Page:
Mathematical logic

formal logicsymbolic logiclogiclogicianformalmathematical logicianlogicalmathematical formalismsymboliclogicians
Mathematical logic is a subfield of mathematics exploring the applications of formal logic to mathematics.wikipedia
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Set theory

axiomatic set theoryset-theoreticset
Mathematical logic is often divided into the fields of set theory, model theory, recursion theory, and proof theory.
Set theory is a branch of mathematical logic that studies sets, which informally are collections of objects.

Foundations of mathematics

foundation of mathematicsfoundationsfoundational
It bears close connections to metamathematics, the foundations of mathematics, and theoretical computer science.
The systematic search for the foundations of mathematics started at the end of the 19th century and formed a new mathematical discipline called mathematical logic, with strong links to theoretical computer science.

Proof theory

proof-theoreticProof-theoreticallyderive
Mathematical logic is often divided into the fields of set theory, model theory, recursion theory, and proof theory.
Proof theory is a major branch of mathematical logic that represents proofs as formal mathematical objects, facilitating their analysis by mathematical techniques.

Logic

logicianlogicallogics
Mathematical logic is a subfield of mathematics exploring the applications of formal logic to mathematics.
Formal logic is the study of inference with purely formal content. An inference possesses a purely formal content if it can be expressed as a particular application of a wholly abstract rule, that is, a rule that is not about any particular thing or property. The works of Aristotle contain the earliest known formal study of logic. Modern formal logic follows and expands on Aristotle. In many definitions of logic, logical inference and inference with purely formal content are the same. This does not render the notion of informal logic vacuous, because no formal logic captures all of the nuances of natural language.

Model theory

modelmodelsmodel-theoretic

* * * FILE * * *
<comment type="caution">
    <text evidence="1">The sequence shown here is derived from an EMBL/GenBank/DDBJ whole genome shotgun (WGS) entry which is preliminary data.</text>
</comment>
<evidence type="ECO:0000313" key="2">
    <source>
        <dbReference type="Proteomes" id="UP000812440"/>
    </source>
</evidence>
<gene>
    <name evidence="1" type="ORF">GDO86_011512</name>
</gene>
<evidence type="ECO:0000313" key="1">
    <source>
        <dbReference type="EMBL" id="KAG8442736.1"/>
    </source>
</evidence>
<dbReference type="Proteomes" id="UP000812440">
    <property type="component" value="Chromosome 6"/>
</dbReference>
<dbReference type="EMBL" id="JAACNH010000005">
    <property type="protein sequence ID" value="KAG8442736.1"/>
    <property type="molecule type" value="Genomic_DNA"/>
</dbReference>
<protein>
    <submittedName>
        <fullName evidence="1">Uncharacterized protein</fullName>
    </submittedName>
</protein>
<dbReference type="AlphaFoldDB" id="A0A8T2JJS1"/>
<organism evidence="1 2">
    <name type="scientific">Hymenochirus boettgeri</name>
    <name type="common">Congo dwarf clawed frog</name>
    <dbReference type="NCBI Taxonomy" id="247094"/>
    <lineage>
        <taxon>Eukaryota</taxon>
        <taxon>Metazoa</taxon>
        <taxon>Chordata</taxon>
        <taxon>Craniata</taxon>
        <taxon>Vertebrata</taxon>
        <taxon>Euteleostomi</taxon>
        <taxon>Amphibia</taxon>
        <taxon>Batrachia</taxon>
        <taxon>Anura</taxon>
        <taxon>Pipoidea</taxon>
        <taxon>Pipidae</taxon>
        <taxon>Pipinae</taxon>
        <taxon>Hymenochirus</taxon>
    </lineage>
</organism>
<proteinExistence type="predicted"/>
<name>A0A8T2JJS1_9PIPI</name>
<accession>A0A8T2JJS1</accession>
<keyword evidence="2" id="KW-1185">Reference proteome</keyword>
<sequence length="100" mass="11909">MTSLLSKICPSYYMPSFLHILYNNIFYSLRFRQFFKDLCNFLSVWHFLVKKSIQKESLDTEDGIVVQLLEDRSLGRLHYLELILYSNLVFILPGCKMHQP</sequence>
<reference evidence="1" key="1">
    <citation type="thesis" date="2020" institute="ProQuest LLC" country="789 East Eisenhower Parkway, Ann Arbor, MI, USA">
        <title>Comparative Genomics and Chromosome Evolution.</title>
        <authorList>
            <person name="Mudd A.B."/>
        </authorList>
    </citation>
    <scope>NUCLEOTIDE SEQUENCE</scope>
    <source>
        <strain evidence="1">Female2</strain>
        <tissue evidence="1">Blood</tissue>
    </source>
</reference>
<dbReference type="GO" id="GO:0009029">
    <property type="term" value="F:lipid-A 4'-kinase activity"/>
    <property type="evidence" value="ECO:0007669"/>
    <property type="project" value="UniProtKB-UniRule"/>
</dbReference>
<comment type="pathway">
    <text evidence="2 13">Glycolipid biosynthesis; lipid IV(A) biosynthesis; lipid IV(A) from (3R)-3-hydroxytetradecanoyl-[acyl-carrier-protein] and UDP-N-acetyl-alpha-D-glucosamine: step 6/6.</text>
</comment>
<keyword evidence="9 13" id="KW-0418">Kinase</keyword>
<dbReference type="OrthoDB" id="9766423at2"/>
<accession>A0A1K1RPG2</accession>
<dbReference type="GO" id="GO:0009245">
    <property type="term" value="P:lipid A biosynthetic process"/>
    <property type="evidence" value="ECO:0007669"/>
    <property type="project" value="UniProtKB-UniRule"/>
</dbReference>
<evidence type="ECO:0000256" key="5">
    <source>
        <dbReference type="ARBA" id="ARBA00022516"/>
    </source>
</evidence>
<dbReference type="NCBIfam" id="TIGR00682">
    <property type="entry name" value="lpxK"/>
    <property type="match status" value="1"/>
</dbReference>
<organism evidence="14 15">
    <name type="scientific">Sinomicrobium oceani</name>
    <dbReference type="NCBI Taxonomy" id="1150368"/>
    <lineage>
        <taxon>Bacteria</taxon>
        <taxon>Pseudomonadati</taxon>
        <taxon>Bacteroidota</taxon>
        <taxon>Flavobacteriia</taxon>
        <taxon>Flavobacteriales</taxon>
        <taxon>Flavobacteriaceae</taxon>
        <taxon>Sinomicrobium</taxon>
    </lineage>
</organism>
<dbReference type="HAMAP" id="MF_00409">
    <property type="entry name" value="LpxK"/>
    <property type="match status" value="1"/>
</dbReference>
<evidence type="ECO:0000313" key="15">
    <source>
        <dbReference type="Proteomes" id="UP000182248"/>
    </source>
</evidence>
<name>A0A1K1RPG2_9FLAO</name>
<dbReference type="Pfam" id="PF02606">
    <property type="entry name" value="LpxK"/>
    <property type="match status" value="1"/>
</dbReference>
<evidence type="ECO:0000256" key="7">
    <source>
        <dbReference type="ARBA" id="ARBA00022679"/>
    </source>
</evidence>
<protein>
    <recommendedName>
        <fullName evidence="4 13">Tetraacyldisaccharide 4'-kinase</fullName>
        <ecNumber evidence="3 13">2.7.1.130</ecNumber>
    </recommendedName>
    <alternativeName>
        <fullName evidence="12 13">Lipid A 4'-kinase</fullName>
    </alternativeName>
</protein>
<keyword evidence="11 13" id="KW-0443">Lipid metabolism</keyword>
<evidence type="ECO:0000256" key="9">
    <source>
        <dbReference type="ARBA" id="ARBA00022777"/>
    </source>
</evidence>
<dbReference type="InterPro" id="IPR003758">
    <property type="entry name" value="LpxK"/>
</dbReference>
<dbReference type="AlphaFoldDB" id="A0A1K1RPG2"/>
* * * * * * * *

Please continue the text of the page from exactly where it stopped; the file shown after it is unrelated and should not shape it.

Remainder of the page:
Mathematical logic is often divided into the fields of set theory, model theory, recursion theory, and proof theory.
In mathematics, model theory is the study of classes of mathematical structures (e.g. groups, fields, graphs, universes of set theory) from the perspective of mathematical logic.

Theoretical computer science

theoretical computer scientisttheoreticalcomputer science
It bears close connections to metamathematics, the foundations of mathematics, and theoretical computer science.

Definable set

definabledefinabilitydefining
These areas share basic results on logic, particularly first-order logic, and definability.
In mathematical logic, a definable set is an n-ary relation on the domain of a structure whose elements are precisely those elements satisfying some formula in the first-order language of that structure.

Reverse mathematics

arithmetical transfinite recursionbounded reverse mathematicsconstructive reverse mathematics
Contemporary work in the foundations of mathematics often focuses on establishing which parts of mathematics can be formalized in particular formal systems (as in reverse mathematics) rather than trying to find theories in which all of mathematics can be developed.
Reverse mathematics is a program in mathematical logic that seeks to determine which axioms are required to prove theorems of mathematics.

David Hilbert

HilbertHilbert, DavidD. Hilbert
In the early 20th century it was shaped by David Hilbert's program to prove the consistency of foundational theories.
Hilbert is known as one of the founders of proof theory and mathematical logic, as well as for being among the first to distinguish between mathematics and metamathematics.

Metamathematics

metamathematicalmeta-mathematicalmeta-mathematics
It bears close connections to metamathematics, the foundations of mathematics, and theoretical computer science.
Metamathematics was intimately connected to mathematical logic, so that the early histories of the two fields, during the late 19th and early 20th centuries, largely overlap.

Boolean algebra

Booleanboolean logiclogic
"Mathematical logic, also called 'logistic', 'symbolic logic', the 'algebra of logic', and, more recently, simply 'formal logic', is the set of logical theories elaborated in the course of the last [nineteenth] century with the aid of an artificial notation and a rigorously deductive method."
In mathematics and mathematical logic, Boolean algebra is the branch of algebra in which the values of the variables are the truth values true and false, usually denoted 1 and 0 respectively.

Löb's theorem

Löb's rule
Gödel's incompleteness theorem marks not only a milestone in recursion theory and proof theory, but has also led to Löb's theorem in modal logic.
In mathematical logic, Löb's theorem states that in any formal system F with Peano arithmetic (PA), for any formula P, if it is provable in F that "if P is provable in F then P is true", then P is provable in F.